6 Most Googled Questions About Christianity (Part 3)

Speaker: Rhordan Wicks


Singapore, 4 May 2023. The main culprit of several wife-sharing rape cases was sentenced. Over a period of eight years, he had sedated his own wife, under the guise of giving her medication, and subjected her to unspeakable acts with strangers. His wife would write in a victim impact statement, “I kept thinking about how cruel he was to do this to me.” The couple had four daughters. 

Why would God allow such evil to happen? And perhaps in the voice of one of the family, why would God allow such evil to happen to us?

We cannot hope to reach a “solution” to the depth and complexity of this set of questions today, or possibly ever. But in Part 3 of this series, we will try to grasp some handles that the Christian faith offers to make sense of it all.

It starts with the Fall. First of angels, alluded to in Revelation 12:7-9, where Satan rebelled against God and is now active in the world (2 Corinthians 4:4). Second of humanity, as told to us in Genesis 3. When we sin, we rebel against God’s ways. God does not enforce obedience upon us as He wants a relationship with us, and love is only meaningful when we choose to love.


  1. Share with your group a recent time you had trouble believing in the goodness of God. Was it a recent world event that caused a great deal of pain and suffering? Was it a personal experience, something that you witnessed or that was done to you?

  2. Read Genesis 3.
    Pay attention to verses 14-24. What was the consequence of human rebellion?
    b. From the passage, where might the evil in our world come from?

  3. But if God is good and all-powerful, why did He not prevent evil from happening in the first place? Why does He not stop all evil right now?
    a. Read 2 Peter 3:7-9. Given what we have read, what might our response be to the questions above?  What do these verses tell you about who God is?

  4. Read John 11:1-44.
    a. In verse 32, Mary deemed Jesus to have arrived late and was upset by it. But pay attention to verses 5-7. Notice that in many translations, it is implied that Jesus deliberately chose to delay His arrival because of His love for Martha, Mary, and Lazarus (“Now… So…”). Why might His delay here has been an act of love?
    a. In verse 35, Jesus wept. Why did He do so?
    b. Taking in the whole story, what do we now know about the character of God? What do we mean when we say that He is good?

  5. Read 2 Peter 3:10-13 and Revelation 21:1-4. As Christians, we look forward to the day of the Lord – a new heaven and a new earth.
    a. How will this new heaven and a new earth “solve” our problem with evil?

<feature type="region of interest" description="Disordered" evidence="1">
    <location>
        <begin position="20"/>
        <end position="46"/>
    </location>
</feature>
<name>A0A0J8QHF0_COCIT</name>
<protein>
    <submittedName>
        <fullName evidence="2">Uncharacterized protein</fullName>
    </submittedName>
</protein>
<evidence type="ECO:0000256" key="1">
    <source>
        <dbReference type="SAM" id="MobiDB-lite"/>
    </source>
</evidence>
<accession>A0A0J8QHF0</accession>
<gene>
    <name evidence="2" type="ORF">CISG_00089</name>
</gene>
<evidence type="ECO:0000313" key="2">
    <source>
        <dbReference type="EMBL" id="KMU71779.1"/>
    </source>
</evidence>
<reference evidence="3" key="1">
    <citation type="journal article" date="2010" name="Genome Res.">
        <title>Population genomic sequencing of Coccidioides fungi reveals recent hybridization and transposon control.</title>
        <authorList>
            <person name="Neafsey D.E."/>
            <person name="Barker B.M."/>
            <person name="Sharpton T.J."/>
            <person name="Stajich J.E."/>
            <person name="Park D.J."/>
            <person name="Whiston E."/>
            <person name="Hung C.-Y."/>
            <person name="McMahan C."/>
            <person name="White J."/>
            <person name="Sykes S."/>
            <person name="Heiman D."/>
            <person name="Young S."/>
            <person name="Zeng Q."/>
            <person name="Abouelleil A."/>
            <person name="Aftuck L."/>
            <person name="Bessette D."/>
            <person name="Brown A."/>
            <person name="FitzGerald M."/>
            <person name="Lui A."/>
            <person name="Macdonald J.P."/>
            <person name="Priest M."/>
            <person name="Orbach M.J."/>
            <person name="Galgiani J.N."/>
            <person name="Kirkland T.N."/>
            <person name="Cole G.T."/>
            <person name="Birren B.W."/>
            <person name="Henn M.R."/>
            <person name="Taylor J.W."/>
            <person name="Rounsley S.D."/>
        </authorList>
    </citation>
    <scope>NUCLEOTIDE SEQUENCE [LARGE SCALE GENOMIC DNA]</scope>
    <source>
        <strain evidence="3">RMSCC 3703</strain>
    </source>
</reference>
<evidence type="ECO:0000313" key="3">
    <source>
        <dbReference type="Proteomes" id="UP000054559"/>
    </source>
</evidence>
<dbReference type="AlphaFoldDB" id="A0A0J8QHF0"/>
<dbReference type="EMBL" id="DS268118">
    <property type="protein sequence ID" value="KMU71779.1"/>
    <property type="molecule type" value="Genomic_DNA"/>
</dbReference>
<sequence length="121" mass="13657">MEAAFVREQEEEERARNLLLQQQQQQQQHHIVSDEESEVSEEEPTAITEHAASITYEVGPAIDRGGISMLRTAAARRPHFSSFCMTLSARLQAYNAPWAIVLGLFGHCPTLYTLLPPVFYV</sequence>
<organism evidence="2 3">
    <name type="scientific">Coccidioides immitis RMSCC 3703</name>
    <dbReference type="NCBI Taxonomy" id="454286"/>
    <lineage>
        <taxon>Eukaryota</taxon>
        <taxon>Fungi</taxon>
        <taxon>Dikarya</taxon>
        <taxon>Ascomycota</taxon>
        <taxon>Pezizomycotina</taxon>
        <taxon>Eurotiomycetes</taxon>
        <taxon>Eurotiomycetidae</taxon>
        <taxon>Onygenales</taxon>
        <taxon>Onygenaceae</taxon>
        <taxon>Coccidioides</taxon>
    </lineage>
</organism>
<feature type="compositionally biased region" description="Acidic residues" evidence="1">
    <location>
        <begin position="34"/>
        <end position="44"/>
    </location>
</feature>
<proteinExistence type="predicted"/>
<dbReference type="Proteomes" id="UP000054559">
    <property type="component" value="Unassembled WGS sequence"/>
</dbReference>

b. While we wait for the glorious day when God will put everything right, what can/should we do in the meantime?

  6. Revisit what was shared for question 1.
    a. What thoughts were going through your mind when you questioned God’s goodness?
    (i) What were you thinking/feeling about God?
    (ii) Did you trust Him?
    b. Given what was shared in this session, what would you have told yourself back then?
    c. How might you walk alongside others who might be struggling with the same issue?


The Bible tells us that our God is not oblivious to the pain and suffering that we go through. Jesus, though He was God, allowed himself to be betrayed and humiliated. He suffered and died on the cross for our sake. Sometimes, when we are going through pain and suffering, we may think that we are being punished by God. But this is not true, as we know that He has already taken our punishment on Himself. And as we dwell at the foot of the cross, we discover too a God who has walked in our shoes.

So, what do we do when we experience pain and suffering? Bring and express our grief and frustrations to God. There is no need to act like everything is okay, because He knows that it is not. 

After that, let us not remain there but instead draw close to God and worship Him, because He is sovereign and good. In whatever situation that we are going through, let us choose to give thanks and put our trust in God, that He will see us through our pain.


For Jesus there were no untested limits. And with trembling in our bones we can voice the sacred truth, that it is… good… that Jesus was so completely tested. For when Jesus screamed, it was, as I said, not in rage, not in anger, but in: a prayer. Although screamed out, the words My God, my God, why hast thou forsaken me? are a prayer. Jesus feels nothing but abandonment from God, and yet nonetheless he prays to God. He no longer feels any intimacy with God – less than twenty-four hours earlier he was praying to his “Father” that he be spared all this; now he cannot pray to his Father, but he can still pray like any human being can pray, to “God,” to indeed “my God.” He screams, yes, he cries out, yes, but it is a question that he cries, and a question rests upon a relationship, on the reality of one to whom a question is addressed. Jesus goes all the way down to the very bottom of human existence, and even at the bottom, even in the midst of all the pain of the universe, even in the absence of any sign at all that he has a divine Father, even there at the bottom a human being can still pray to God, can still ask, if nothing else, why this God, to whom he is speaking, why this God has forsaken him.

~ Victor Lee Austin, Losing Susan: Brain Disease, the Priest’s Wife, and the God who Gives and Takes Away (2016), pp.137-138.


And I heard a loud voice from the throne saying, “Look! God’s dwelling place is now among the people, and He will dwell with them. They will be his people and God himself will be with them and be their God. He will wipe every tear from their eyes. There will be no more death or mourning or crying or pain, for the old order of things has passed away.”Revelation 21: 3-4 (NIV)